‘Best decision we ever made’: 3 friends go out of their way to grant dying man’s wish

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media thumbnail A Wisconsin man with terminal cancer has one dying wish – he is asking for Christmas cards to help him cope. His request reached hundreds, including three men from Milwaukee. Číst dále >>> Přeložit do en

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New World Order Oppositton

Rusko bez důkazů vyřazeno z vrcholového sportu

Petr Novák 11.12.2019, 20:37

Ve vrcholovém sportu výkonnostního a nikoliv technického typu „sypou“ dnes všichni, protože jinak se na ten vrchol nemají při dnešní konkurenci šanci dostat. Dnes zneužívají anabolické steroidy zcela běžně již dorostenci. Sportovec po nich lépe regeneruje, vydrží vyšší fyzickou zátěž, rychleji se mu léčí zranění a díky tomu všemu může mnohem brutálněji trénovat a tím
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Nejpodlejší rána, jakou kdy světové zlo zasadilo Rusku

Lubomír Man 11.12.2019, 20:29

Když bylo v červenci 2016 oznámeno, že se ruští atleti a atletky na olympiádě v Riu de Janeiro neobjeví – a to pro údajné nedodržování antidopingových pravidel – byl to pro svět šok. Nu a protože tento svět už měl se svými pappenheimskými své zkušenosti, obrátil se na odborníky s otázkou: jde skutečně o doping
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Nový trans-sibiřský plynovod – Nová hrozba. Nezajde Čína bez amerického zemního plynu?

Michail Prouza 11.12.2019, 20:15

©Michail Prouza Ač sami příznivci rozdílných stran, spolků a hnutí bloku demokratické opozice, externí poradci vnímavého Ministra zahraničních věcí Petříčka, jako pánové Hřib, Kolář, P. Novotný, paní P. Procházková a další osvícení věrozvěstové evropských hodnot, se v jednom ohledu hlasitě shodují.   Vedle nezbytnosti přepsat naše učebnice dějepisu shodují se jednomyslně také na nutnosti postavit se
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Potomci kolaborantů z řad pronacistické šlechty podplatili českou justici a čekají je další pohádkové restituce: kraj i s nevolníky!

Daniel Novák 11.12.2019, 19:53

,,Uteče pár let, lidi tady budou mít problém se nažrat, a pak jim bude jedno, co se komu vrátí“ – Karel Schwarzenberg, 1990 Po 30 letech od sametového podvodu je vymalováno. Německá šlechta, se sudetoněmeckým landsmanšaftem za zády, se chystá k finálnímu tažení proti zbytkům z posledního poválečného dekretu prezidenta Edvarda Beneše č. 108/1945Sb., o konfiskaci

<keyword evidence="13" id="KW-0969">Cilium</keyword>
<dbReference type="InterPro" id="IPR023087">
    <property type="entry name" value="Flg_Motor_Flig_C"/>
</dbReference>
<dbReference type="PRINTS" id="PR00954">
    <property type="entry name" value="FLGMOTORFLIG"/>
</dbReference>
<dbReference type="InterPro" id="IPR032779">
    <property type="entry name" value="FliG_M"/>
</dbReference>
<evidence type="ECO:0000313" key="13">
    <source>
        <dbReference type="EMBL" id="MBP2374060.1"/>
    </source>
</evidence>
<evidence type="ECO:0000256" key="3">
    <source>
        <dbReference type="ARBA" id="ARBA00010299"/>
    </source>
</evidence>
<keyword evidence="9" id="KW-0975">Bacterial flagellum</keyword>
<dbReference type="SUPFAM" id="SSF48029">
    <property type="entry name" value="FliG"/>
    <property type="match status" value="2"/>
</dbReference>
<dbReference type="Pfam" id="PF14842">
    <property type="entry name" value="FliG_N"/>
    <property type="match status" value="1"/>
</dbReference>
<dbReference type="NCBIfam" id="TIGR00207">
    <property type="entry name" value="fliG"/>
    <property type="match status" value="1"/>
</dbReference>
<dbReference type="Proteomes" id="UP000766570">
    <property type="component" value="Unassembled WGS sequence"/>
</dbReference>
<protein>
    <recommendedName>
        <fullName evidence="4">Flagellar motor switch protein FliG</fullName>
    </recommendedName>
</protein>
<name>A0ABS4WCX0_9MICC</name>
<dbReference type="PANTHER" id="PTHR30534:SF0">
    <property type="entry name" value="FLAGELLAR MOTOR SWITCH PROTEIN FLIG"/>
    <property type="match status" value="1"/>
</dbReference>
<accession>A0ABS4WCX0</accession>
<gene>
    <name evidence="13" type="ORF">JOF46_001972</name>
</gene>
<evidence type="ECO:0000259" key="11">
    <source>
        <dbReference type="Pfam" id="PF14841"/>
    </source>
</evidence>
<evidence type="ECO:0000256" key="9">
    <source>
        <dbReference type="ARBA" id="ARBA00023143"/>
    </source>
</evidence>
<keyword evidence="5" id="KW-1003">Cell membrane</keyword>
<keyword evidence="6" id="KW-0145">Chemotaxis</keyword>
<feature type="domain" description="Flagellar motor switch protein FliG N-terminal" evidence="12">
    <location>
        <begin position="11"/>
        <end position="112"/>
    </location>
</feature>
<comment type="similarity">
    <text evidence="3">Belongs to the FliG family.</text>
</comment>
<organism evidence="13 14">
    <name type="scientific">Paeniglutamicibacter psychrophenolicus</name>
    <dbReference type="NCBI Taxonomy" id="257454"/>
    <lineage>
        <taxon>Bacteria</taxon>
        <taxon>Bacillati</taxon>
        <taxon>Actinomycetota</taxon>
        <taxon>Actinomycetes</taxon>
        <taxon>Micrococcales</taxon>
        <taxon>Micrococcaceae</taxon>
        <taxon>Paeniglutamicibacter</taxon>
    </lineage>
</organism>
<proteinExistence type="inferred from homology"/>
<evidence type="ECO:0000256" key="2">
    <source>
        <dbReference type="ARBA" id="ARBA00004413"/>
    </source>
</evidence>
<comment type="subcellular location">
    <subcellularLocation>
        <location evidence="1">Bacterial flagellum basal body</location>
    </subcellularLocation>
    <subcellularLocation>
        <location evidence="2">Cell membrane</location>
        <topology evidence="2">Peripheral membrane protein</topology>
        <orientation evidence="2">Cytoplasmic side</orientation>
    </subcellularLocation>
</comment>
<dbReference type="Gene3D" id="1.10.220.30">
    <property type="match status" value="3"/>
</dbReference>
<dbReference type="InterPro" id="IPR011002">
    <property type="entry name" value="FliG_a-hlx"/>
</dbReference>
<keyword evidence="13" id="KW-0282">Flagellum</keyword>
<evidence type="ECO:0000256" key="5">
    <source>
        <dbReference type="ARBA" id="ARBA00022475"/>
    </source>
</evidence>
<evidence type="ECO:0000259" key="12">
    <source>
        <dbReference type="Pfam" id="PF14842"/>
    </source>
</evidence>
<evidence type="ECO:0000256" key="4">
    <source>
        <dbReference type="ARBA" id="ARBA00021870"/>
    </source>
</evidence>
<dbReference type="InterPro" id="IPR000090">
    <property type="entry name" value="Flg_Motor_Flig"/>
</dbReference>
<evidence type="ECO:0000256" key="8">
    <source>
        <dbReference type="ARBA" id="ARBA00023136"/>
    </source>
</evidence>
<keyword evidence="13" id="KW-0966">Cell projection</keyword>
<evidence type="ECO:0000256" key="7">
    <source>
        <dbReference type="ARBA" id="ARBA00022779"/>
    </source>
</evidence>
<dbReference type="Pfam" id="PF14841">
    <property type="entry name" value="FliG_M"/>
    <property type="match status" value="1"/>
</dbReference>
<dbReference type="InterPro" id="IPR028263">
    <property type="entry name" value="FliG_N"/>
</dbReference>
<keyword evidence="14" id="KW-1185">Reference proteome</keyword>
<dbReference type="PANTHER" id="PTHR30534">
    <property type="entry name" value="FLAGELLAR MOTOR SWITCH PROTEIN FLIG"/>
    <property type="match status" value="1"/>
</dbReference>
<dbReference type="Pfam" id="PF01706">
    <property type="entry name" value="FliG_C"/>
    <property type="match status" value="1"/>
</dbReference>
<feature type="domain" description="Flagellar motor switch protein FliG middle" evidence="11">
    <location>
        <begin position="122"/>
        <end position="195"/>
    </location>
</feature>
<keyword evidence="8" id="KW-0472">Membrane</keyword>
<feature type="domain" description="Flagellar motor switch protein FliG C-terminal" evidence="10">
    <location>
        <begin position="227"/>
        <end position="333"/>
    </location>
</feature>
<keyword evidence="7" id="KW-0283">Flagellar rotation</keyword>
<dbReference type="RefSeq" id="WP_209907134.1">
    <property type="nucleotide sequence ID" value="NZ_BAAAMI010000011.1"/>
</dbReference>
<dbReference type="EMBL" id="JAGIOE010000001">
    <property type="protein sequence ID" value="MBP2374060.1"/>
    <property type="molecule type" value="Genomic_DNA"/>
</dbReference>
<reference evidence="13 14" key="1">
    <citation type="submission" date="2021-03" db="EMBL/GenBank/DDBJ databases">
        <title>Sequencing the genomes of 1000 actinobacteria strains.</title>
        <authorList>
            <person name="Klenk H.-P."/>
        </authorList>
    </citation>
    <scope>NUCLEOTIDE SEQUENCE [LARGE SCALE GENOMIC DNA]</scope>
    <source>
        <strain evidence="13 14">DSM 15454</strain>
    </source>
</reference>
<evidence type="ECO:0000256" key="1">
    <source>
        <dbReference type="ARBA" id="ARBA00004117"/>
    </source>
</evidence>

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MALASHNIKOW – KONTRA-REVOLUCE

Malashnikov 11.12.2019, 19:42

Pod pojmem svoboda skrývá se válka Pod pojmem světlo skrývá se stín Povinně vítej divokej západ Jít proti stádu se nevyplácí
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Kinosvět - záhady a tajemství

S MUDr. Jonášem o zdraví - 12. díl

Kinosvět - záhady a tajemství 08.12.2016, 12:37

MUDr. Josef Jonáš, jeden z nejznámějších českých badatelů v oblasti přírodní a celostní medicíny, radí jak pečovat o své tělesné a vlastně i duševní zdraví.
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S MUDr. Jonášem o zdraví - 11. díl

Kinosvět - záhady a tajemství 28.11.2016, 15:53

MUDr. Josef Jonáš, jeden z nejznámějších českých badatelů v oblasti přírodní a celostní medicíny, radí jak pečovat o své tělesné a vlastně i duševní zdraví.
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S MUDr. Jonášem o zdraví - 10. díl

Kinosvět - záhady a tajemství 23.11.2016, 01:35

MUDr. Josef Jonáš, jeden z nejznámějších českých badatelů v oblasti přírodní a celostní medicíny, radí jak pečovat o své tělesné a vlastně i duševní zdraví.
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S MUDr. Jonášem o zdraví - 9. díl

Kinosvět - záhady a tajemství 16.11.2016, 13:26

MUDr. Josef Jonáš, jeden z nejznámějších českých badatelů v oblasti přírodní a celostní medicíny, radí jak pečovat o své tělesné a vlastně i duševní zdraví.
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S MUDr. Jonášem o zdraví - 8. díl

Kinosvět - záhady a tajemství 08.11.2016, 11:57